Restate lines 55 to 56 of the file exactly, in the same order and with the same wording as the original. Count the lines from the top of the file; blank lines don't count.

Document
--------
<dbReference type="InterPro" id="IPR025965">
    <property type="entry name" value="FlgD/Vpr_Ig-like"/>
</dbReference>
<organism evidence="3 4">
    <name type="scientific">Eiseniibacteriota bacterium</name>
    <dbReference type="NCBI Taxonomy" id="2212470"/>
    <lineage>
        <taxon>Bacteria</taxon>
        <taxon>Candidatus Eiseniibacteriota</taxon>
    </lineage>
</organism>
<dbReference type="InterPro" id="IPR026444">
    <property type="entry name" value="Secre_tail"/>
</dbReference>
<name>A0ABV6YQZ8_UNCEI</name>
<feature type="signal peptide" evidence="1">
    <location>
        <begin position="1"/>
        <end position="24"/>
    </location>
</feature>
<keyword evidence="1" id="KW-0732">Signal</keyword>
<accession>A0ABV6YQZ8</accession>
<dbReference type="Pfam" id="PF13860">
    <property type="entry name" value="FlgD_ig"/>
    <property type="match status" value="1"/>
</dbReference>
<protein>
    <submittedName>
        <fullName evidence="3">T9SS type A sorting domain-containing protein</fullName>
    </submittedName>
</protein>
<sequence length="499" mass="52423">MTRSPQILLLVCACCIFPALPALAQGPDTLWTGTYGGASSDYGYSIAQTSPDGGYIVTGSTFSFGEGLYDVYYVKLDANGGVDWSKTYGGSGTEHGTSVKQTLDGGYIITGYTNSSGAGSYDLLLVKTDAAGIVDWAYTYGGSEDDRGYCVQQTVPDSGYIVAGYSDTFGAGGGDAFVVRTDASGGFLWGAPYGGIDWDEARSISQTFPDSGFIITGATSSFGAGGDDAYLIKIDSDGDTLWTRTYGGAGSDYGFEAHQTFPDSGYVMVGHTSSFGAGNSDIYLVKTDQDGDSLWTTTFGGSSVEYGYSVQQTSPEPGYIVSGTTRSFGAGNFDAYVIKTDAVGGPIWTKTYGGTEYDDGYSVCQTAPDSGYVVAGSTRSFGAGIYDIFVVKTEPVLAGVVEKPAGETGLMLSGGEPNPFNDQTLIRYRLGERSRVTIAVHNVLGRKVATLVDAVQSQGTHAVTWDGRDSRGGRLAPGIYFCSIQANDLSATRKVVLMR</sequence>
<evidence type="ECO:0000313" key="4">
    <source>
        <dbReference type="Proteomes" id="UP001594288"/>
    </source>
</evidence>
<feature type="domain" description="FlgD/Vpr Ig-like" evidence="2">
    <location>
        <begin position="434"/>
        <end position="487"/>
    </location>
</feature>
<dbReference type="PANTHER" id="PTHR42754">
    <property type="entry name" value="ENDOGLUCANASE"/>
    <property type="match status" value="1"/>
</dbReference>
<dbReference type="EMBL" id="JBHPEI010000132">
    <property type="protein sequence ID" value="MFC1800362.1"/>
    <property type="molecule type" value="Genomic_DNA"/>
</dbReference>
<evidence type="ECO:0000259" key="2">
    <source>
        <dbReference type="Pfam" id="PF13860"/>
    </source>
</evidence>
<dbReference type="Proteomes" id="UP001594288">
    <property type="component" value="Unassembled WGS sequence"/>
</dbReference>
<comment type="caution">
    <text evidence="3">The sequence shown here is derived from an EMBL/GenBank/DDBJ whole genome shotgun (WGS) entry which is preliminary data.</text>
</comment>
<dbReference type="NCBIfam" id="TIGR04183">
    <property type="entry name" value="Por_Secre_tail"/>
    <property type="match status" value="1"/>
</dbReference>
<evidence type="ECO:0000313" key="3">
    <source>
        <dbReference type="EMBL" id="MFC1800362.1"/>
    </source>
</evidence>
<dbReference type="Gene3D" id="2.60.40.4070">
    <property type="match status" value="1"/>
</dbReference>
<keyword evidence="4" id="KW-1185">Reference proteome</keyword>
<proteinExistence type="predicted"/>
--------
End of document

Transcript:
        <dbReference type="Pfam" id="PF13860"/>
    </source>